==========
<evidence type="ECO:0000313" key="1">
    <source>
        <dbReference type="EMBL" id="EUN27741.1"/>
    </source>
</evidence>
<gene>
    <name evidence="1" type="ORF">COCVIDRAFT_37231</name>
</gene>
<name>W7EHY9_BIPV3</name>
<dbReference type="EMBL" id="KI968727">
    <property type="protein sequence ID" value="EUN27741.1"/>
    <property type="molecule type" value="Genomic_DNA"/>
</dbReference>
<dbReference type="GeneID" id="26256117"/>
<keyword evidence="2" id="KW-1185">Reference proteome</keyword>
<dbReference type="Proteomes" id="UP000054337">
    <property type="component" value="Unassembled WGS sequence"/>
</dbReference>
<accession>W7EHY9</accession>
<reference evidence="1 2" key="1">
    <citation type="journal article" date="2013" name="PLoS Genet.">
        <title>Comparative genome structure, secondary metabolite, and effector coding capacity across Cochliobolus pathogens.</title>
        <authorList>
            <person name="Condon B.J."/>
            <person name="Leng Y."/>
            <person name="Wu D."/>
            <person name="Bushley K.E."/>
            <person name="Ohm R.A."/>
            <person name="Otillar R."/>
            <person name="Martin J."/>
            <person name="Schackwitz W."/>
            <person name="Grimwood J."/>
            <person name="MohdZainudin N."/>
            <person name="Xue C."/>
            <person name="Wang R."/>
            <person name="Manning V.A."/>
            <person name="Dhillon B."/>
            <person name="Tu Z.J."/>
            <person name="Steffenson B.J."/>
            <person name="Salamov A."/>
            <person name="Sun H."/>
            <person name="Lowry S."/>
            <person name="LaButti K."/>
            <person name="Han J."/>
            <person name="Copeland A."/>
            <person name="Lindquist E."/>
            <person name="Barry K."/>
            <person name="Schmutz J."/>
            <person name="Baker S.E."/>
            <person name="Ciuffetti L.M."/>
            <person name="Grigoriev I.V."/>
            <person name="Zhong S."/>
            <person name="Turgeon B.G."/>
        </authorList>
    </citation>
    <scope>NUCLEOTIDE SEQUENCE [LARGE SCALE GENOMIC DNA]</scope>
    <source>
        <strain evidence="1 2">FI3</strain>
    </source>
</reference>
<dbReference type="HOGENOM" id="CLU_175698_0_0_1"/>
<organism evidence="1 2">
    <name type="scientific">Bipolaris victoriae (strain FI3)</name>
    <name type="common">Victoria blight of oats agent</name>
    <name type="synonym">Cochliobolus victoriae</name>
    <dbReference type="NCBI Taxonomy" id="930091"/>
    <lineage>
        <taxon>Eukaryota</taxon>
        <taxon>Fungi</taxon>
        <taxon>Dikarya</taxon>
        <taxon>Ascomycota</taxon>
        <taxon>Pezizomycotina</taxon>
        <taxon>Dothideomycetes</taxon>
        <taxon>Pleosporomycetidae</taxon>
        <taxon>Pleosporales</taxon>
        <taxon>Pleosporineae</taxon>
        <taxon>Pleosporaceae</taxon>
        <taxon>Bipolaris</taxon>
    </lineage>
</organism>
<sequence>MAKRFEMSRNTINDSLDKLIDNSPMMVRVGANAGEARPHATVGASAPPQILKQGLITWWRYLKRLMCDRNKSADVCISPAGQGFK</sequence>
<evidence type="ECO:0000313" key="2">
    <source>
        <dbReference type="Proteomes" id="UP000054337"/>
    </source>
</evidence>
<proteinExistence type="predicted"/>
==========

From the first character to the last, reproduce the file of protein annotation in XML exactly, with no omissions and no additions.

<evidence type="ECO:0000313" key="1">
    <source>
        <dbReference type="EMBL" id="EUN27741.1"/>
    </source>
</evidence>
<gene>
    <name evidence="1" type="ORF">COCVIDRAFT_37231</name>
</gene>
<name>W7EHY9_BIPV3</name>
<dbReference type="EMBL" id="KI968727">
    <property type="protein sequence ID" value="EUN27741.1"/>
    <property type="molecule type" value="Genomic_DNA"/>
</dbReference>
<dbReference type="GeneID" id="26256117"/>
<keyword evidence="2" id="KW-1185">Reference proteome</keyword>
<dbReference type="Proteomes" id="UP000054337">
    <property type="component" value="Unassembled WGS sequence"/>
</dbReference>
<accession>W7EHY9</accession>
<reference evidence="1 2" key="1">
    <citation type="journal article" date="2013" name="PLoS Genet.">
        <title>Comparative genome structure, secondary metabolite, and effector coding capacity across Cochliobolus pathogens.</title>
        <authorList>
            <person name="Condon B.J."/>
            <person name="Leng Y."/>
            <person name="Wu D."/>
            <person name="Bushley K.E."/>
            <person name="Ohm R.A."/>
            <person name="Otillar R."/>
            <person name="Martin J."/>
            <person name="Schackwitz W."/>
            <person name="Grimwood J."/>
            <person name="MohdZainudin N."/>
            <person name="Xue C."/>
            <person name="Wang R."/>
            <person name="Manning V.A."/>
            <person name="Dhillon B."/>
            <person name="Tu Z.J."/>
            <person name="Steffenson B.J."/>
            <person name="Salamov A."/>
            <person name="Sun H."/>
            <person name="Lowry S."/>
            <person name="LaButti K."/>
            <person name="Han J."/>
            <person name="Copeland A."/>
            <person name="Lindquist E."/>
            <person name="Barry K."/>
            <person name="Schmutz J."/>
            <person name="Baker S.E."/>
            <person name="Ciuffetti L.M."/>
            <person name="Grigoriev I.V."/>
            <person name="Zhong S."/>
            <person name="Turgeon B.G."/>
        </authorList>
    </citation>
    <scope>NUCLEOTIDE SEQUENCE [LARGE SCALE GENOMIC DNA]</scope>
    <source>
        <strain evidence="1 2">FI3</strain>
    </source>
</reference>
<dbReference type="HOGENOM" id="CLU_175698_0_0_1"/>
<organism evidence="1 2">
    <name type="scientific">Bipolaris victoriae (strain FI3)</name>
    <name type="common">Victoria blight of oats agent</name>
    <name type="synonym">Cochliobolus victoriae</name>
    <dbReference type="NCBI Taxonomy" id="930091"/>
    <lineage>
        <taxon>Eukaryota</taxon>
        <taxon>Fungi</taxon>
        <taxon>Dikarya</taxon>
        <taxon>Ascomycota</taxon>
        <taxon>Pezizomycotina</taxon>
        <taxon>Dothideomycetes</taxon>
        <taxon>Pleosporomycetidae</taxon>
        <taxon>Pleosporales</taxon>
        <taxon>Pleosporineae</taxon>
        <taxon>Pleosporaceae</taxon>
        <taxon>Bipolaris</taxon>
    </lineage>
</organism>
<sequence>MAKRFEMSRNTINDSLDKLIDNSPMMVRVGANAGEARPHATVGASAPPQILKQGLITWWRYLKRLMCDRNKSADVCISPAGQGFK</sequence>
<evidence type="ECO:0000313" key="2">
    <source>
        <dbReference type="Proteomes" id="UP000054337"/>
    </source>
</evidence>
<proteinExistence type="predicted"/>